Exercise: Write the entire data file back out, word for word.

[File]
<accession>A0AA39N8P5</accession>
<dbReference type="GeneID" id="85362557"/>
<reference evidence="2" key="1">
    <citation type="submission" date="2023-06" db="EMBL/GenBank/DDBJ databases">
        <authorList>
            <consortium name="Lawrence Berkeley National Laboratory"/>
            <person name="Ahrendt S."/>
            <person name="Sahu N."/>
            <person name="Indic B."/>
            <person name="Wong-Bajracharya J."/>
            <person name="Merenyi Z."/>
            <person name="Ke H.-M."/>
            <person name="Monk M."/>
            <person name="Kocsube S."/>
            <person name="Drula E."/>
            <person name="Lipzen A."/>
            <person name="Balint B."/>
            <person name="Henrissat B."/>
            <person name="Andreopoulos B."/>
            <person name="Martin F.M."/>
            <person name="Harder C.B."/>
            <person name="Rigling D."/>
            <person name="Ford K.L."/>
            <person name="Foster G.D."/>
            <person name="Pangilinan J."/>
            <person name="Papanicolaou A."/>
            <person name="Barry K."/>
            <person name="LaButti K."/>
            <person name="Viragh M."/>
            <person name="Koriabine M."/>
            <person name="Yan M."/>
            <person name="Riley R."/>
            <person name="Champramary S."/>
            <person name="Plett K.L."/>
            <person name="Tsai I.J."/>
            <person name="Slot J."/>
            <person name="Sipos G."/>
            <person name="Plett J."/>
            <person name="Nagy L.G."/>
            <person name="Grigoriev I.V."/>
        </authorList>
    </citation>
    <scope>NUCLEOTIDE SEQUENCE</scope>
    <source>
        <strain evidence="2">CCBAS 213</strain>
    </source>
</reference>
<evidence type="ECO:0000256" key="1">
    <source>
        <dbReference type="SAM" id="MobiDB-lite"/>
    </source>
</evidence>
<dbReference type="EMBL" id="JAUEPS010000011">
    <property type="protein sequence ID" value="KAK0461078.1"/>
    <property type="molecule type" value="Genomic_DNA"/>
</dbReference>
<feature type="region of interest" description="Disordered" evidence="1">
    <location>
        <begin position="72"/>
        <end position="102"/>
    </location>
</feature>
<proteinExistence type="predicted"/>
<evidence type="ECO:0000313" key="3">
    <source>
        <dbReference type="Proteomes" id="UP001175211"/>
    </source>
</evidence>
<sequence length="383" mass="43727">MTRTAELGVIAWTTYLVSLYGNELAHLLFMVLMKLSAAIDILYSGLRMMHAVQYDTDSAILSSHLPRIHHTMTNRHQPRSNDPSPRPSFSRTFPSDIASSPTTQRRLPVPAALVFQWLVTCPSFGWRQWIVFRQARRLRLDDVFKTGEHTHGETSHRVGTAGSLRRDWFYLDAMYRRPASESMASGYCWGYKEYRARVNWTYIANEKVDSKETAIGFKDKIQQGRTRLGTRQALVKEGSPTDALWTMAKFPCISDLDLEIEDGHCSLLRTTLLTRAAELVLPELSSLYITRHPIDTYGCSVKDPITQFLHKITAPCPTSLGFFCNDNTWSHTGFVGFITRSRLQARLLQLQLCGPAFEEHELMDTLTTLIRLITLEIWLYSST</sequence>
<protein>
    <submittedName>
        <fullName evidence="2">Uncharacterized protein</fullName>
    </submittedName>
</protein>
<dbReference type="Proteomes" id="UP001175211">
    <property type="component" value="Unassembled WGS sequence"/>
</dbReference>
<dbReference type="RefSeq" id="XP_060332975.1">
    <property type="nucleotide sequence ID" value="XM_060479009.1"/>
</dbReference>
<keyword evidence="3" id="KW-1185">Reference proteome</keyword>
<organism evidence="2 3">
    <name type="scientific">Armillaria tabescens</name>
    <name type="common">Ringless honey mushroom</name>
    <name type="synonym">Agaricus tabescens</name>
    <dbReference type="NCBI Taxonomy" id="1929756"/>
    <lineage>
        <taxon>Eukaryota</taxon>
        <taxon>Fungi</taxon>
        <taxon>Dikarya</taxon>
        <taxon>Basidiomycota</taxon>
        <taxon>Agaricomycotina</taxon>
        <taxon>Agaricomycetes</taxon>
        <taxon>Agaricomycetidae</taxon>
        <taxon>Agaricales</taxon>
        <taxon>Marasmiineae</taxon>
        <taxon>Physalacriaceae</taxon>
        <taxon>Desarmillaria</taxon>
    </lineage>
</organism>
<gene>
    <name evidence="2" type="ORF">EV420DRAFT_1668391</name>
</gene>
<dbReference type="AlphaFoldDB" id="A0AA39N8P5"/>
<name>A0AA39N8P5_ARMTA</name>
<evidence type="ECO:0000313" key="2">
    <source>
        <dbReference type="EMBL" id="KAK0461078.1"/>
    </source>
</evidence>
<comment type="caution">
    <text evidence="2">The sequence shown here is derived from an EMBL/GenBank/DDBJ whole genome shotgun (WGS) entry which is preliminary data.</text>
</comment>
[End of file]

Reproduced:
<accession>A0AA39N8P5</accession>
<dbReference type="GeneID" id="85362557"/>
<reference evidence="2" key="1">
    <citation type="submission" date="2023-06" db="EMBL/GenBank/DDBJ databases">
        <authorList>
            <consortium name="Lawrence Berkeley National Laboratory"/>
            <person name="Ahrendt S."/>
            <person name="Sahu N."/>
            <person name="Indic B."/>
            <person name="Wong-Bajracharya J."/>
            <person name="Merenyi Z."/>
            <person name="Ke H.-M."/>
            <person name="Monk M."/>
            <person name="Kocsube S."/>
            <person name="Drula E."/>
            <person name="Lipzen A."/>
            <person name="Balint B."/>
            <person name="Henrissat B."/>
            <person name="Andreopoulos B."/>
            <person name="Martin F.M."/>
            <person name="Harder C.B."/>
            <person name="Rigling D."/>
            <person name="Ford K.L."/>
            <person name="Foster G.D."/>
            <person name="Pangilinan J."/>
            <person name="Papanicolaou A."/>
            <person name="Barry K."/>
            <person name="LaButti K."/>
            <person name="Viragh M."/>
            <person name="Koriabine M."/>
            <person name="Yan M."/>
            <person name="Riley R."/>
            <person name="Champramary S."/>
            <person name="Plett K.L."/>
            <person name="Tsai I.J."/>
            <person name="Slot J."/>
            <person name="Sipos G."/>
            <person name="Plett J."/>
            <person name="Nagy L.G."/>
            <person name="Grigoriev I.V."/>
        </authorList>
    </citation>
    <scope>NUCLEOTIDE SEQUENCE</scope>
    <source>
        <strain evidence="2">CCBAS 213</strain>
    </source>
</reference>
<evidence type="ECO:0000256" key="1">
    <source>
        <dbReference type="SAM" id="MobiDB-lite"/>
    </source>
</evidence>
<dbReference type="EMBL" id="JAUEPS010000011">
    <property type="protein sequence ID" value="KAK0461078.1"/>
    <property type="molecule type" value="Genomic_DNA"/>
</dbReference>
<feature type="region of interest" description="Disordered" evidence="1">
    <location>
        <begin position="72"/>
        <end position="102"/>
    </location>
</feature>
<proteinExistence type="predicted"/>
<evidence type="ECO:0000313" key="3">
    <source>
        <dbReference type="Proteomes" id="UP001175211"/>
    </source>
</evidence>
<sequence length="383" mass="43727">MTRTAELGVIAWTTYLVSLYGNELAHLLFMVLMKLSAAIDILYSGLRMMHAVQYDTDSAILSSHLPRIHHTMTNRHQPRSNDPSPRPSFSRTFPSDIASSPTTQRRLPVPAALVFQWLVTCPSFGWRQWIVFRQARRLRLDDVFKTGEHTHGETSHRVGTAGSLRRDWFYLDAMYRRPASESMASGYCWGYKEYRARVNWTYIANEKVDSKETAIGFKDKIQQGRTRLGTRQALVKEGSPTDALWTMAKFPCISDLDLEIEDGHCSLLRTTLLTRAAELVLPELSSLYITRHPIDTYGCSVKDPITQFLHKITAPCPTSLGFFCNDNTWSHTGFVGFITRSRLQARLLQLQLCGPAFEEHELMDTLTTLIRLITLEIWLYSST</sequence>
<protein>
    <submittedName>
        <fullName evidence="2">Uncharacterized protein</fullName>
    </submittedName>
</protein>
<dbReference type="Proteomes" id="UP001175211">
    <property type="component" value="Unassembled WGS sequence"/>
</dbReference>
<dbReference type="RefSeq" id="XP_060332975.1">
    <property type="nucleotide sequence ID" value="XM_060479009.1"/>
</dbReference>
<keyword evidence="3" id="KW-1185">Reference proteome</keyword>
<organism evidence="2 3">
    <name type="scientific">Armillaria tabescens</name>
    <name type="common">Ringless honey mushroom</name>
    <name type="synonym">Agaricus tabescens</name>
    <dbReference type="NCBI Taxonomy" id="1929756"/>
    <lineage>
        <taxon>Eukaryota</taxon>
        <taxon>Fungi</taxon>
        <taxon>Dikarya</taxon>
        <taxon>Basidiomycota</taxon>
        <taxon>Agaricomycotina</taxon>
        <taxon>Agaricomycetes</taxon>
        <taxon>Agaricomycetidae</taxon>
        <taxon>Agaricales</taxon>
        <taxon>Marasmiineae</taxon>
        <taxon>Physalacriaceae</taxon>
        <taxon>Desarmillaria</taxon>
    </lineage>
</organism>
<gene>
    <name evidence="2" type="ORF">EV420DRAFT_1668391</name>
</gene>
<dbReference type="AlphaFoldDB" id="A0AA39N8P5"/>
<name>A0AA39N8P5_ARMTA</name>
<evidence type="ECO:0000313" key="2">
    <source>
        <dbReference type="EMBL" id="KAK0461078.1"/>
    </source>
</evidence>
<comment type="caution">
    <text evidence="2">The sequence shown here is derived from an EMBL/GenBank/DDBJ whole genome shotgun (WGS) entry which is preliminary data.</text>
</comment>